New housing proposal faces pushback from East Belmont residents


Stella Pavao

For many, the train station on El Camino serves as a divider between East and West Belmont.

The city of Belmont is beginning plans to create close to 2,000 units to house thousands of new residents, mainly in East Belmont.

Every eight years, California requires that cities introduce new housing elements. Housing elements are proposals to increase the city’s housing capacity by zoning lots of land so that developers can come to the city and build new units.

“The State of California has passed a number of laws in recent years to require cities to build a lot more housing. Our state is short about 2 million housing units (homes or apartments), and we, especially in the Bay Area, are short on homes that are affordable for most families,” Belmont Planning Commissioner Gina Latimerlo said.  

Belmont’s current draft of the 2023-2031 housing element is causing uproar amongst the Sterling Downs, Homeview, and El Camino neighborhoods because the majority of properties proposed in the latest draft are in eastern Belmont neighborhoods.

We just worked really hard with the community to come up with a plan that feels reasonable to both residents particularly in the eastern area of Belmont, where I live, too, and staff.”

— Gina Latimerlo

This also sparked a local movement called Save East Belmont. Save East Belmont aims to protect East Belmont from becoming flooded with new housing developments. 

According to Latimerlo, the city attempted to distribute the lots as evenly as they could.

We just worked really hard with the community to come up with a plan that feels reasonable to both residents, particularly in the eastern area of Belmont, where I live, too, and staff,” Latimerlo said.

Despite the city’s effort to create balance when composing the housing element, many residents feel the housing elements’ newest draft unfairly focuses on East Belmont. 

“Residents in East Belmont have a fear of overcrowding and how that might impact their daily lives with more traffic and less parking. These residents wish that these new housing developments were spread out more equally across Belmont,” said junior Delfina Bianchi.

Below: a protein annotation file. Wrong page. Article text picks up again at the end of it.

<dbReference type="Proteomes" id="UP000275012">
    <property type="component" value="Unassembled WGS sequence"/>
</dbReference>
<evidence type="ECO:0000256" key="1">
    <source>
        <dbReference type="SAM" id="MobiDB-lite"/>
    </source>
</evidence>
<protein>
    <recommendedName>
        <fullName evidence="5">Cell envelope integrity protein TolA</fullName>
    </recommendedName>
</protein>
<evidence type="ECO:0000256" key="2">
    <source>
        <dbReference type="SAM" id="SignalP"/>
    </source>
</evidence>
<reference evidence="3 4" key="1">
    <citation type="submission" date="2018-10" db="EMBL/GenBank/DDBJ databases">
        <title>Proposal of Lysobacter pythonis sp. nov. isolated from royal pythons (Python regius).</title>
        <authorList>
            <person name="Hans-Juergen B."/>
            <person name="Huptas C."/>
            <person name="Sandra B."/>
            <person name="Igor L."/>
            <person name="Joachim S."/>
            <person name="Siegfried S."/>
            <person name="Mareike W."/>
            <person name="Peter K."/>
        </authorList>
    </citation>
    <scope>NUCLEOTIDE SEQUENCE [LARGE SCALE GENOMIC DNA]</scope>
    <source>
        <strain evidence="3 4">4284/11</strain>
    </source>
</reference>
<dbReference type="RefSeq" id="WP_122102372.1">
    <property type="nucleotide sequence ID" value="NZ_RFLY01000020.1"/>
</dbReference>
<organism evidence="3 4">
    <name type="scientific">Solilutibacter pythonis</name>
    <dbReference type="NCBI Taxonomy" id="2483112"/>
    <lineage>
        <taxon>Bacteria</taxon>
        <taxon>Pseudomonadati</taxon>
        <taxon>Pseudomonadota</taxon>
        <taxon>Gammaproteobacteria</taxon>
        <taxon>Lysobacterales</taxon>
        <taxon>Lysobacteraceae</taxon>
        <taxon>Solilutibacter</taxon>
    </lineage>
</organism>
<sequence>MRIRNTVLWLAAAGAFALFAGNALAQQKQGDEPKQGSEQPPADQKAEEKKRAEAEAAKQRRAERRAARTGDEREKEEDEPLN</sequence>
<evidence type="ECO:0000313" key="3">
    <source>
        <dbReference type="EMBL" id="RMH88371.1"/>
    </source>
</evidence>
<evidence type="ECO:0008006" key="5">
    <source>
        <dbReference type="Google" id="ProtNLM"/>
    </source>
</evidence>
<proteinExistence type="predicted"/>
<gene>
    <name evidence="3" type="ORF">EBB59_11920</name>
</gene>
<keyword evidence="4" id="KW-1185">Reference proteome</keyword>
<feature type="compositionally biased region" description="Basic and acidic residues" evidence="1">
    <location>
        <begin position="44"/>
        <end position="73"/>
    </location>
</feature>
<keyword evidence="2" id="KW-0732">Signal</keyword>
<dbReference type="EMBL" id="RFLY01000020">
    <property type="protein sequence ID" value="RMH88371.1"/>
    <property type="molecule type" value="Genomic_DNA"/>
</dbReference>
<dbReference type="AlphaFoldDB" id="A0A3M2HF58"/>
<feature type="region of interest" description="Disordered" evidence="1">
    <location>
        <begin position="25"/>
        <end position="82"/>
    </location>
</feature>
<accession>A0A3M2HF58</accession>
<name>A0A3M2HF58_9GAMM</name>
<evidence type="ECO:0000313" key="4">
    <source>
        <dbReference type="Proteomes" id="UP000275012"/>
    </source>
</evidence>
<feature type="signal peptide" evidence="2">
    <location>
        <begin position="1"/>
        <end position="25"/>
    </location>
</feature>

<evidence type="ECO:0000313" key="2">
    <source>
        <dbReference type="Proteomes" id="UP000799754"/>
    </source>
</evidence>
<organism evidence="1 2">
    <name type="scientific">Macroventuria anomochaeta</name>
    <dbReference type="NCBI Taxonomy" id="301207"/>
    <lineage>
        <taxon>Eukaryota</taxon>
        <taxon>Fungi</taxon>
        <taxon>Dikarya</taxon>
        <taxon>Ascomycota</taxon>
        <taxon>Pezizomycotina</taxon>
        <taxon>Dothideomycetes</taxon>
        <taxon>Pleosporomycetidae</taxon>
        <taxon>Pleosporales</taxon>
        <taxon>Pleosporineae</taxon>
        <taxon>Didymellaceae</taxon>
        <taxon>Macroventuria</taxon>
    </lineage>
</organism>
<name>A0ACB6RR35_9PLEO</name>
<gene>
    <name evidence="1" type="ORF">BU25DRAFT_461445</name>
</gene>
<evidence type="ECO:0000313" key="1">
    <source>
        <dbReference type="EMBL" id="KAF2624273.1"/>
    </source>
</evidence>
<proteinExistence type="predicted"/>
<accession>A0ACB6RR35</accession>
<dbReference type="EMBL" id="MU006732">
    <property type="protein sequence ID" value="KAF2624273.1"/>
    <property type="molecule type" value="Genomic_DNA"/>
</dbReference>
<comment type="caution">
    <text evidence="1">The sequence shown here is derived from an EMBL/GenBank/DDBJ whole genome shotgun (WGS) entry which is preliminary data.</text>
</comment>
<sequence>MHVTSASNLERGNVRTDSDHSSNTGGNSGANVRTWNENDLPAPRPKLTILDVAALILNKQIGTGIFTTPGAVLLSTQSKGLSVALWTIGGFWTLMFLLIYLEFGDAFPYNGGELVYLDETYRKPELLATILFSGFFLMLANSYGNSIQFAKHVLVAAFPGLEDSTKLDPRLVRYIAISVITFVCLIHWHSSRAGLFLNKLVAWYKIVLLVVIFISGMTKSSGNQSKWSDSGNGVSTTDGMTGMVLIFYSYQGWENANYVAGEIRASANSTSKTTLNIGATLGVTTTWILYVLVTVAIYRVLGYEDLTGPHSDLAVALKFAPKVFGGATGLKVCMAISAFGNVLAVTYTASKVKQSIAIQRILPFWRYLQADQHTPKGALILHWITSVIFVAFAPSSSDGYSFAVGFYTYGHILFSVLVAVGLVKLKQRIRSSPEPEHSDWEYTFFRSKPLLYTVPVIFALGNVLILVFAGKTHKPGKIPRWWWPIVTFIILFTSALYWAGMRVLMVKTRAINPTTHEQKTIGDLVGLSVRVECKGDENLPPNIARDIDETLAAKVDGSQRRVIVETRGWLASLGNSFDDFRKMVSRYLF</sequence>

As far as the housing element, the state of California only requires that these lots of land are identified, not that they are necessarily made into units.

“There is not a requirement that housing actually is built, but that housing sites with legitimate potential for development are identified in the housing element,” City Councilmember Charles Stone said.

Each city in California must meet a Regional Housing Needs Allocation (RHNA) number. An RHNA number is the number of units the city must zone for in the housing element. Belmont’s RHNA number for the 2023-2031 housing element is 1,785.

Within that RHNA number, there are requirements for the number of units that must be available for different incomes. 

“Around 40-50% of homes built will need to be affordably priced,” Latimerlo said.

Another factor in deciding on Belmont’s housing plan is transportation. The city wants to make public transit convenient for residents of potential developments. “You need to look at areas that have bike and transit potential, which happen to be in East Belmont,” Belmont Mayor Julia Mates said. “There are fewer in West Belmont, but there are some.”

For now, Belmont is waiting to receive any feedback from the state.

 “It’s very important to understand that if Belmont does not make a good faith effort to comply with the state requirements, we can actually lose local land use decision-making authority until the housing element is brought into compliance and lose the ability to deny certain projects,” Stone said.